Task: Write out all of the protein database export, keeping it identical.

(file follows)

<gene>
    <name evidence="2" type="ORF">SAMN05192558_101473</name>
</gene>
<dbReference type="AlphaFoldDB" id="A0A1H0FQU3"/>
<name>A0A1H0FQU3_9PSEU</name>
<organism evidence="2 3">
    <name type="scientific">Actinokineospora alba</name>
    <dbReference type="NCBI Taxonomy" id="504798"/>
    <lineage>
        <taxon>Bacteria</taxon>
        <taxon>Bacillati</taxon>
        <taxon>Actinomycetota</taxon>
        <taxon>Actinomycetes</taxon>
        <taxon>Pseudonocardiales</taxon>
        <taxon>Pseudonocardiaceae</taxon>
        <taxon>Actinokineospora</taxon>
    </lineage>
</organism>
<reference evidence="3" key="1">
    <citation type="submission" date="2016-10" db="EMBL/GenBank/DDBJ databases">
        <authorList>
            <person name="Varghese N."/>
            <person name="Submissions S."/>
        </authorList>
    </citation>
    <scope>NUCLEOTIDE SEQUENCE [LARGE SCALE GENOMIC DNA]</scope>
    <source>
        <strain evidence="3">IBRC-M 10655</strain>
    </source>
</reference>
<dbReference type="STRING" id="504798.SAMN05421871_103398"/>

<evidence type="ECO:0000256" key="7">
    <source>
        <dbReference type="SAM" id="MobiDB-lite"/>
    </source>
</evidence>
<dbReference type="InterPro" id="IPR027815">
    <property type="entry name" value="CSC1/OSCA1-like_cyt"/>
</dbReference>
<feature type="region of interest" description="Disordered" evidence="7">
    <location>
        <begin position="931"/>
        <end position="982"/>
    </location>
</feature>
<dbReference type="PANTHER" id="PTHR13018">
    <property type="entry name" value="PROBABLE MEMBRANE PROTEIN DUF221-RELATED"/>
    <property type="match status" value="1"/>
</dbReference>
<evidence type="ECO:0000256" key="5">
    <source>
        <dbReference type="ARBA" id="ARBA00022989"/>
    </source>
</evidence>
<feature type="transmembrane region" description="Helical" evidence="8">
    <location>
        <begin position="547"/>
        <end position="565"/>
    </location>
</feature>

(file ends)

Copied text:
<gene>
    <name evidence="2" type="ORF">SAMN05192558_101473</name>
</gene>
<dbReference type="AlphaFoldDB" id="A0A1H0FQU3"/>
<name>A0A1H0FQU3_9PSEU</name>
<organism evidence="2 3">
    <name type="scientific">Actinokineospora alba</name>
    <dbReference type="NCBI Taxonomy" id="504798"/>
    <lineage>
        <taxon>Bacteria</taxon>
        <taxon>Bacillati</taxon>
        <taxon>Actinomycetota</taxon>
        <taxon>Actinomycetes</taxon>
        <taxon>Pseudonocardiales</taxon>
        <taxon>Pseudonocardiaceae</taxon>
        <taxon>Actinokineospora</taxon>
    </lineage>
</organism>
<reference evidence="3" key="1">
    <citation type="submission" date="2016-10" db="EMBL/GenBank/DDBJ databases">
        <authorList>
            <person name="Varghese N."/>
            <person name="Submissions S."/>
        </authorList>
    </citation>
    <scope>NUCLEOTIDE SEQUENCE [LARGE SCALE GENOMIC DNA]</scope>
    <source>
        <strain evidence="3">IBRC-M 10655</strain>
    </source>
</reference>
<dbReference type="STRING" id="504798.SAMN05421871_103398"/>

<evidence type="ECO:0000256" key="7">
    <source>
        <dbReference type="SAM" id="MobiDB-lite"/>
    </source>
</evidence>
<dbReference type="InterPro" id="IPR027815">
    <property type="entry name" value="CSC1/OSCA1-like_cyt"/>
</dbReference>
<feature type="region of interest" description="Disordered" evidence="7">
    <location>
        <begin position="931"/>
        <end position="982"/>
    </location>
</feature>
<dbReference type="PANTHER" id="PTHR13018">
    <property type="entry name" value="PROBABLE MEMBRANE PROTEIN DUF221-RELATED"/>
    <property type="match status" value="1"/>
</dbReference>
<evidence type="ECO:0000256" key="5">
    <source>
        <dbReference type="ARBA" id="ARBA00022989"/>
    </source>
</evidence>
<feature type="transmembrane region" description="Helical" evidence="8">
    <location>
        <begin position="547"/>
        <end position="565"/>
    </location>
</feature>